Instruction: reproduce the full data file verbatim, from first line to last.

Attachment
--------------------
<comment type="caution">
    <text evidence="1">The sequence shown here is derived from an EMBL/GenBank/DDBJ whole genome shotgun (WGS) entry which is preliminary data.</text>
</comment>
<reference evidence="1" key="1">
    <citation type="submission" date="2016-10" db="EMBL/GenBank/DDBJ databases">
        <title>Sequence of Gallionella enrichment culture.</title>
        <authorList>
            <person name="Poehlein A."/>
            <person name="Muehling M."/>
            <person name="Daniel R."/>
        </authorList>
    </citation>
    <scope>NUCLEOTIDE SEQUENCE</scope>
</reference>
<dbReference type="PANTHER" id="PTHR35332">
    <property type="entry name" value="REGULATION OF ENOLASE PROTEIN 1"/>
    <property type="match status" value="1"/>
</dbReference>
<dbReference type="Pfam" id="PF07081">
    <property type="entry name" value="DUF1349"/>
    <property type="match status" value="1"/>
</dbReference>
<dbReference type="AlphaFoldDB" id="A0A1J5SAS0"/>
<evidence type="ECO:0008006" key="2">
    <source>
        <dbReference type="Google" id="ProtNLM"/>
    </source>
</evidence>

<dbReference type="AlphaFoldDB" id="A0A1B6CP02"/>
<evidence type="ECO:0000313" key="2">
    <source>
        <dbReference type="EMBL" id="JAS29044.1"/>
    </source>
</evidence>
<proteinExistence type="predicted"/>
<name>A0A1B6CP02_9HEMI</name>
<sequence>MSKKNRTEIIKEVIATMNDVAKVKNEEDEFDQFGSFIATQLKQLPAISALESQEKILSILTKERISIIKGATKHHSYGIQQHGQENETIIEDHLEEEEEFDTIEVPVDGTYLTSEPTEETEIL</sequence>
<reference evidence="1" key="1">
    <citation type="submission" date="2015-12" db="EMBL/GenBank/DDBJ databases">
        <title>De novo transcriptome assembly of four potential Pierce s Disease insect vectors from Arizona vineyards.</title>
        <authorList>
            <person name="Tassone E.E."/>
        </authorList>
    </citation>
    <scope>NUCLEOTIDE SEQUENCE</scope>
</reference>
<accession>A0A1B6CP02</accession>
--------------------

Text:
<comment type="caution">
    <text evidence="1">The sequence shown here is derived from an EMBL/GenBank/DDBJ whole genome shotgun (WGS) entry which is preliminary data.</text>
</comment>
<reference evidence="1" key="1">
    <citation type="submission" date="2016-10" db="EMBL/GenBank/DDBJ databases">
        <title>Sequence of Gallionella enrichment culture.</title>
        <authorList>
            <person name="Poehlein A."/>
            <person name="Muehling M."/>
            <person name="Daniel R."/>
        </authorList>
    </citation>
    <scope>NUCLEOTIDE SEQUENCE</scope>
</reference>
<dbReference type="PANTHER" id="PTHR35332">
    <property type="entry name" value="REGULATION OF ENOLASE PROTEIN 1"/>
    <property type="match status" value="1"/>
</dbReference>
<dbReference type="Pfam" id="PF07081">
    <property type="entry name" value="DUF1349"/>
    <property type="match status" value="1"/>
</dbReference>
<dbReference type="AlphaFoldDB" id="A0A1J5SAS0"/>
<evidence type="ECO:0008006" key="2">
    <source>
        <dbReference type="Google" id="ProtNLM"/>
    </source>
</evidence>

<dbReference type="AlphaFoldDB" id="A0A1B6CP02"/>
<evidence type="ECO:0000313" key="2">
    <source>
        <dbReference type="EMBL" id="JAS29044.1"/>
    </source>
</evidence>
<proteinExistence type="predicted"/>
<name>A0A1B6CP02_9HEMI</name>
<sequence>MSKKNRTEIIKEVIATMNDVAKVKNEEDEFDQFGSFIATQLKQLPAISALESQEKILSILTKERISIIKGATKHHSYGIQQHGQENETIIEDHLEEEEEFDTIEVPVDGTYLTSEPTEETEIL</sequence>
<reference evidence="1" key="1">
    <citation type="submission" date="2015-12" db="EMBL/GenBank/DDBJ databases">
        <title>De novo transcriptome assembly of four potential Pierce s Disease insect vectors from Arizona vineyards.</title>
        <authorList>
            <person name="Tassone E.E."/>
        </authorList>
    </citation>
    <scope>NUCLEOTIDE SEQUENCE</scope>
</reference>
<accession>A0A1B6CP02</accession>